I hope this information will not be distressing to you, given as you must be aware, the daily temptations your dear husband faces.

I remain your (and Mr. Pepys') faithful servant,

William Hewer."

TerryF  •  Link

Cf. the earlier, more favorable view of St Mary's Creek's suitability for a wet dock -

11 July 1663…

and Australian Susan's post about it -
"I took the wet dock plan to mean that Pett wanted to ensure that plans for a wet dock which would take the better rated ships was got under way before someone with control over the purse strings decided that using the creeks at Portsmouth would suffice for repairs. Or that Pett was worried about work passing from Chatham/Woolwich/Deptford to Portsmouth, with subsequent loss of employment around his area."…

Today's more exacting survey's a great disappointment.

Aqua  •  Link

"Wet docks em?, room for negotiation, Portsmouth have lots of good inlets, better supervised too? ."
Work shops, the anvil not be shinning,
Timbers be shivering quite a bit, better maintained [ drop in observations] down at Dartford, closer to the office where we can keep an eye on them.
Pett and Family has survived the mascinations of interference from them their city folk.
Sam has been successful up to now, in reforming the slovenliness of the other docks with inspections without warning. But Medway be under the Pett control.
Sam may be totally correct, cost overruns galore, what government project is not, Sam be a one man oversight control.
Money be honey, never enough to keep every one in a sweet mood.
Sam has natural instincts for graft and sink holes.
Pett likes his sloppy officers, they be grateful for his leadership [?]

Australian Susan  •  Link

The Sermons Sam heard today were not based on the Calendar readings for the day (from 2 Samuel, Jeremiah and John).

TerryF  •  Link

A modest proposal about the keeping of dock yards

A set of quantified performance standards adopted by the Navy Board - at Pepys's instigation, with the support of Mr. Coventry and Sir George Carteret - governing the issues under discussion among the three who yesterday sat under the Arbor, which no dockyards meet, but which might serve as targets, to be implented gradually, according to certain benchmarks, with penalties for those who fail to act in the yards.

This further gets Pepys out of the line of fire for being "harsh" (he has Mr. Coventry for his cover in Chatham), and removes the personal onus from Peter Pett's enforcing performace standards, &c.

TerryF  •  Link

"Pett and Family" - nice phrase, Aqua.

(Reminds me of an Irish whisky company...)

A. Hamilton  •  Link

this minimum Rule which we have written for beginners

So ends Chapter 73 of the Rule of Benedict

Joe  •  Link

"to read my vows"

Persistence is one of Pepys' qualities. He could easily chuck the whole project of making and keeping vows, or just let it lapse without comment, especially since it seems like such a private affair. Who else would know--or care? SP isn't cloistered with others following the same program, as those who subscribe to the OSB. Like the way he keeps at the Diary (and thank you for that, Mr. Pepys), also a seemingly private affair, he takes advantage of a spare hour to return to, reflect on and remember (OK, that's a lot to hang on the word "read") his commitment to live a better life. Pretty impressive, really--that persistence, that commitment, in spite of the mess and opportunities of everyday living and his often imperfect reactions to it all.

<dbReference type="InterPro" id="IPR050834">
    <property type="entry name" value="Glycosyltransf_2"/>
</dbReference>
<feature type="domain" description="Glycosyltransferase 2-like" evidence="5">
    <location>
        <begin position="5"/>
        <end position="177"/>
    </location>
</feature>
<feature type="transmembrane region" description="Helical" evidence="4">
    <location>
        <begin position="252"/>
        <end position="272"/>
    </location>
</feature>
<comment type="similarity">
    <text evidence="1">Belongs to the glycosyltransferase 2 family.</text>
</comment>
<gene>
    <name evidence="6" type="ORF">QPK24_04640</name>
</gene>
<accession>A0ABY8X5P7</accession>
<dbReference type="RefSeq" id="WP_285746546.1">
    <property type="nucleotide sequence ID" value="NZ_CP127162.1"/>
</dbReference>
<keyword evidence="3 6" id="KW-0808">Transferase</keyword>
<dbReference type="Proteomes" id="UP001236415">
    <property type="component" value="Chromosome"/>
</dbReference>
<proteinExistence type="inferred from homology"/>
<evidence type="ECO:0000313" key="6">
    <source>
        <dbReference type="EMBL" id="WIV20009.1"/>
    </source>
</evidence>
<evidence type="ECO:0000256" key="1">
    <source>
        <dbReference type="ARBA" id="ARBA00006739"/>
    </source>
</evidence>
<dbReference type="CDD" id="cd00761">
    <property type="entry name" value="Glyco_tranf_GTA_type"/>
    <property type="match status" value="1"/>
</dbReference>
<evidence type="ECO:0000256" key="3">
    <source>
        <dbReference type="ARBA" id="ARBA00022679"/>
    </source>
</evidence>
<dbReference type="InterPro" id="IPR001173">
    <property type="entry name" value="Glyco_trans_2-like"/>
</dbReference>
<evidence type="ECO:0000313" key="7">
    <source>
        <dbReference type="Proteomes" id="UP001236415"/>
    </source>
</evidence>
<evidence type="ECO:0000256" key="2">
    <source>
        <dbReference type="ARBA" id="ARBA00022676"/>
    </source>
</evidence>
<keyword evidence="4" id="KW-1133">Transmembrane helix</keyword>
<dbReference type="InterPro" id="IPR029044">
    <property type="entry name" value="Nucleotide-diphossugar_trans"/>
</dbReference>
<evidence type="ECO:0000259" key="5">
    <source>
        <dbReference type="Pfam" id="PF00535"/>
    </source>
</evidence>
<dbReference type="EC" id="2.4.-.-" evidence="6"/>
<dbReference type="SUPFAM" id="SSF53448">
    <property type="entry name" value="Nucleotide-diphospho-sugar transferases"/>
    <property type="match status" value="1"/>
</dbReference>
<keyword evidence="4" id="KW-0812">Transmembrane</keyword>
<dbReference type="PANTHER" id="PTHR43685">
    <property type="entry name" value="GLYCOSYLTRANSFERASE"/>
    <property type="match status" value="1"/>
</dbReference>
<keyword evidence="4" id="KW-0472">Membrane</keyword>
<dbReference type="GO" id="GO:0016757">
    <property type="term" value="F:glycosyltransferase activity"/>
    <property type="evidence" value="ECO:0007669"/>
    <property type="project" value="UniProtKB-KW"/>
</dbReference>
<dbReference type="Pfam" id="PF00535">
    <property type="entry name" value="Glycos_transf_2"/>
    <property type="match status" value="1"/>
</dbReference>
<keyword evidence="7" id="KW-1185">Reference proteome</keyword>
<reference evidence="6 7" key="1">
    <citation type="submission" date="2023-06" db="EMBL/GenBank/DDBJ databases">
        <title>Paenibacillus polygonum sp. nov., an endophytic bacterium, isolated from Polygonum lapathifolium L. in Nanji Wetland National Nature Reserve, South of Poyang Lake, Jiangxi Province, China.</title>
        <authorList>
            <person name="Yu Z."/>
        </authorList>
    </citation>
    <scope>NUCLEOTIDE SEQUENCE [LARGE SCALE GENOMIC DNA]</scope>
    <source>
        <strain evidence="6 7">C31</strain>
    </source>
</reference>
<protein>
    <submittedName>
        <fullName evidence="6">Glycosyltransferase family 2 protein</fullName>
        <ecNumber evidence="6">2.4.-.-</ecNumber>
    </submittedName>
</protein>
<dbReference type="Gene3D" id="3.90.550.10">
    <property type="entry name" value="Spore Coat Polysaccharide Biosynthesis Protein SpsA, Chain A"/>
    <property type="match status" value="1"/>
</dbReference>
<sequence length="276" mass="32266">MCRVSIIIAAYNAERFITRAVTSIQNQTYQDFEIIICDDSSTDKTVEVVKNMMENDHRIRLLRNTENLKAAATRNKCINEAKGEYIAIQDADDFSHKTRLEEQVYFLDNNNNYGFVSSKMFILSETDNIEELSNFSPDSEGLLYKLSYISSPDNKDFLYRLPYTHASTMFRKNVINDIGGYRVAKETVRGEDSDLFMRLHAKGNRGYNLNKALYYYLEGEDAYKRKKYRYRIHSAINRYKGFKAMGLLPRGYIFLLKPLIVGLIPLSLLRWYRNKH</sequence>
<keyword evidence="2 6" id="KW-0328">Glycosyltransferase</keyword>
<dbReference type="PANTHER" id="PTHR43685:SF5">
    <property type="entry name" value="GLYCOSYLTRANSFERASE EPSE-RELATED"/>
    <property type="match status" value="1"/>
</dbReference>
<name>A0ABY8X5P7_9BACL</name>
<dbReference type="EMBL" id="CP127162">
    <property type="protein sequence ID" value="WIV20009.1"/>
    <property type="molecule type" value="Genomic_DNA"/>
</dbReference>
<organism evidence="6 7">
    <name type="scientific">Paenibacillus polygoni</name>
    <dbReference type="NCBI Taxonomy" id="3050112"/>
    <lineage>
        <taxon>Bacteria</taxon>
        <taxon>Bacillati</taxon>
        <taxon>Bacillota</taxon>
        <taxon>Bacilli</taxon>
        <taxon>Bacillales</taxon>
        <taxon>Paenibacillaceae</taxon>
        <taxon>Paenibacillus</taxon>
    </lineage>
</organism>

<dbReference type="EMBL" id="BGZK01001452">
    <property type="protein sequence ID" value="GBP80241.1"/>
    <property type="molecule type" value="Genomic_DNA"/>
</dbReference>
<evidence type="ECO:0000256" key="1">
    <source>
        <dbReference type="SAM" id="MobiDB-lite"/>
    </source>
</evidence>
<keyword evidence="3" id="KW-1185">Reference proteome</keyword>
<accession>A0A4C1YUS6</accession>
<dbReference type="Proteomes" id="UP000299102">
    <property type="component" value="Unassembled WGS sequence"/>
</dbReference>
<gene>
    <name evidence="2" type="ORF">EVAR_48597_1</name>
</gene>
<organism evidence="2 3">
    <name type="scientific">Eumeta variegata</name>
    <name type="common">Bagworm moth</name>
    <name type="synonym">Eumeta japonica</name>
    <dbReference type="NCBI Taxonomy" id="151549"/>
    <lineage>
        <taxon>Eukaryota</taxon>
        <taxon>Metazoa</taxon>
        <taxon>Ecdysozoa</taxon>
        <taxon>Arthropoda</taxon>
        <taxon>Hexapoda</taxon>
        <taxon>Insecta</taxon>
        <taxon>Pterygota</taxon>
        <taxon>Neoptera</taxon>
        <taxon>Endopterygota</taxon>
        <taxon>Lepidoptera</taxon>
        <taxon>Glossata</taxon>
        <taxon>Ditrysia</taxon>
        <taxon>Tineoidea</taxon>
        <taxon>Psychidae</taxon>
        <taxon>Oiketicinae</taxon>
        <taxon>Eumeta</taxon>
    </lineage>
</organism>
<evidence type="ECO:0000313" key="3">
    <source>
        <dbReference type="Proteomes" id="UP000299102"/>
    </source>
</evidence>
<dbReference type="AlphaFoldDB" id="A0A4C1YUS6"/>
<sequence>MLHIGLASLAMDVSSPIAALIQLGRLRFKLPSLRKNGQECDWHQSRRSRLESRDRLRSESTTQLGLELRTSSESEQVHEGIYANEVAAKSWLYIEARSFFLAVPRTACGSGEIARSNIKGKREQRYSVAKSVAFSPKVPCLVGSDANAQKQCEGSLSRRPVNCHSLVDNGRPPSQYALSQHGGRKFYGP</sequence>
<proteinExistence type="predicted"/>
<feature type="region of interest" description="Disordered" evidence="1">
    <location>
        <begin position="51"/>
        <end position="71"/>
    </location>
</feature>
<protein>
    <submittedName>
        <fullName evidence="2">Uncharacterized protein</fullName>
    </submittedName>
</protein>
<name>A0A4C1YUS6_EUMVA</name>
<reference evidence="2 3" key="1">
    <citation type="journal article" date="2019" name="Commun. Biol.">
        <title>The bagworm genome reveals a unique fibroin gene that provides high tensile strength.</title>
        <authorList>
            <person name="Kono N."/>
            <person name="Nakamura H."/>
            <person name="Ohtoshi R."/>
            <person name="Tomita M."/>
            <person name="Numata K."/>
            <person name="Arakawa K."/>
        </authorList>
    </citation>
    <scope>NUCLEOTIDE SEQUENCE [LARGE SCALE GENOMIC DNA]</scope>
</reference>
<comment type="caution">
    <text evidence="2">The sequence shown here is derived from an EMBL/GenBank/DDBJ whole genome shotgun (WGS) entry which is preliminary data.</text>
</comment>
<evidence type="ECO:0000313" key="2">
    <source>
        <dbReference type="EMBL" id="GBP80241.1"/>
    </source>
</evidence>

A puzzle: what is the relationship between the vows and the Diary? Essays will be due next Friday.

Pedro  •  Link

Evelyn from Dirk..."In the Churchyard of the Parish-Church I easurd an over-grown Yew-tree that was 18 of my paces in compasse out of some branches of which, torne off by the Winds, were divers goodly planks sawed:"

The usual scientific ways of dating a tree, by counting the annual rings in the trunk or by carbon dating, are not accurate when it comes to Yews. The trees have a complex growth pattern and may stop growing (and putting on annual rings) for long periods of time. The Totteridge Yew in Herefordshire was measured in 1677 by Sir John Cullum as having a girth of 26 ft at 3 ft from the ground. When Alan Meredith made the measurement in 1982 and 1991 it was still the same. There had been no growth in width in 314 years, even though the tree is very much alive!
Another Yew, which was carbon dated as being 187 years old, was known to a 1000 years old from historical evidence!

All you ever wanted to know about yew trees...…

Second Reading

Terry Foreman  •  Link

" and to see nothing in better condition here for his being here than they are in other yards where there is none."

Cheatham (largest of the yards) was the only one with a resident commissioner until Thomas Middleton was appointed to Portsmouth in 1664. (L&M footnote)

San Diego Sarah  •  Link

CHATHAM is in the ECCLESIASTICAL JURISDICTION of the diocese of Rochester.
The church, dedicated to the Virgin Mary, stands on the chalk cliff, just above the Old Dock, more than a quarter of a mile north-westward from the High Street.
This church, built in 1316 for bishop Thomas de Woldham; ...